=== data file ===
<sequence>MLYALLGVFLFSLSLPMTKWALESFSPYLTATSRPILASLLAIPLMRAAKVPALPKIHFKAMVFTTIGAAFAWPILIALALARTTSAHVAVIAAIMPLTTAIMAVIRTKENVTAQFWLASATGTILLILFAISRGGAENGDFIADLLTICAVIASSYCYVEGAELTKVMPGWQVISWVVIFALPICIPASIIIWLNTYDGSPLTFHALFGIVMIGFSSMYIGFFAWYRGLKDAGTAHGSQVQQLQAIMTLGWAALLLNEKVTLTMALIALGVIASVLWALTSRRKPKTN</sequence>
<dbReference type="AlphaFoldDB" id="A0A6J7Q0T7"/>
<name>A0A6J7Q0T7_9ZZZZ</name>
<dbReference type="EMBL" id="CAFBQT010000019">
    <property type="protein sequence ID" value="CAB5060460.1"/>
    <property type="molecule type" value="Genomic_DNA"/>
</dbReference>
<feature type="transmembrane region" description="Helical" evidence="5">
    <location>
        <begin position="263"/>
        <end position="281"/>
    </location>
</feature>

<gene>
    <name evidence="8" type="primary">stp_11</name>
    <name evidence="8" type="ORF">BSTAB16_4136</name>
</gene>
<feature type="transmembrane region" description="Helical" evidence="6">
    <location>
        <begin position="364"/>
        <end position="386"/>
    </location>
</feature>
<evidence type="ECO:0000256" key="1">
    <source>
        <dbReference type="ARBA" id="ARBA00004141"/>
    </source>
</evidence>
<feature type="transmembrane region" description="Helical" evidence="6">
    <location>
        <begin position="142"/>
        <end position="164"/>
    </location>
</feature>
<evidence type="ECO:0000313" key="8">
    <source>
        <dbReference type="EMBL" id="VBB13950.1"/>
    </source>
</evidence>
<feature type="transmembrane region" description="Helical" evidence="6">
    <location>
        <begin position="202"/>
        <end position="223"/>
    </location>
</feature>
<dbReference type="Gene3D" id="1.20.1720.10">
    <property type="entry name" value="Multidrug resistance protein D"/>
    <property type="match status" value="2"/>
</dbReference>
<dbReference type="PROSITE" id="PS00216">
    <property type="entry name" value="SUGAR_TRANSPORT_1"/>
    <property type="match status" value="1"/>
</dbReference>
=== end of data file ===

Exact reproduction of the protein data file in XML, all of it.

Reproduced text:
<sequence>MLYALLGVFLFSLSLPMTKWALESFSPYLTATSRPILASLLAIPLMRAAKVPALPKIHFKAMVFTTIGAAFAWPILIALALARTTSAHVAVIAAIMPLTTAIMAVIRTKENVTAQFWLASATGTILLILFAISRGGAENGDFIADLLTICAVIASSYCYVEGAELTKVMPGWQVISWVVIFALPICIPASIIIWLNTYDGSPLTFHALFGIVMIGFSSMYIGFFAWYRGLKDAGTAHGSQVQQLQAIMTLGWAALLLNEKVTLTMALIALGVIASVLWALTSRRKPKTN</sequence>
<dbReference type="AlphaFoldDB" id="A0A6J7Q0T7"/>
<name>A0A6J7Q0T7_9ZZZZ</name>
<dbReference type="EMBL" id="CAFBQT010000019">
    <property type="protein sequence ID" value="CAB5060460.1"/>
    <property type="molecule type" value="Genomic_DNA"/>
</dbReference>
<feature type="transmembrane region" description="Helical" evidence="5">
    <location>
        <begin position="263"/>
        <end position="281"/>
    </location>
</feature>

<gene>
    <name evidence="8" type="primary">stp_11</name>
    <name evidence="8" type="ORF">BSTAB16_4136</name>
</gene>
<feature type="transmembrane region" description="Helical" evidence="6">
    <location>
        <begin position="364"/>
        <end position="386"/>
    </location>
</feature>
<evidence type="ECO:0000256" key="1">
    <source>
        <dbReference type="ARBA" id="ARBA00004141"/>
    </source>
</evidence>
<feature type="transmembrane region" description="Helical" evidence="6">
    <location>
        <begin position="142"/>
        <end position="164"/>
    </location>
</feature>
<evidence type="ECO:0000313" key="8">
    <source>
        <dbReference type="EMBL" id="VBB13950.1"/>
    </source>
</evidence>
<feature type="transmembrane region" description="Helical" evidence="6">
    <location>
        <begin position="202"/>
        <end position="223"/>
    </location>
</feature>
<dbReference type="Gene3D" id="1.20.1720.10">
    <property type="entry name" value="Multidrug resistance protein D"/>
    <property type="match status" value="2"/>
</dbReference>
<dbReference type="PROSITE" id="PS00216">
    <property type="entry name" value="SUGAR_TRANSPORT_1"/>
    <property type="match status" value="1"/>
</dbReference>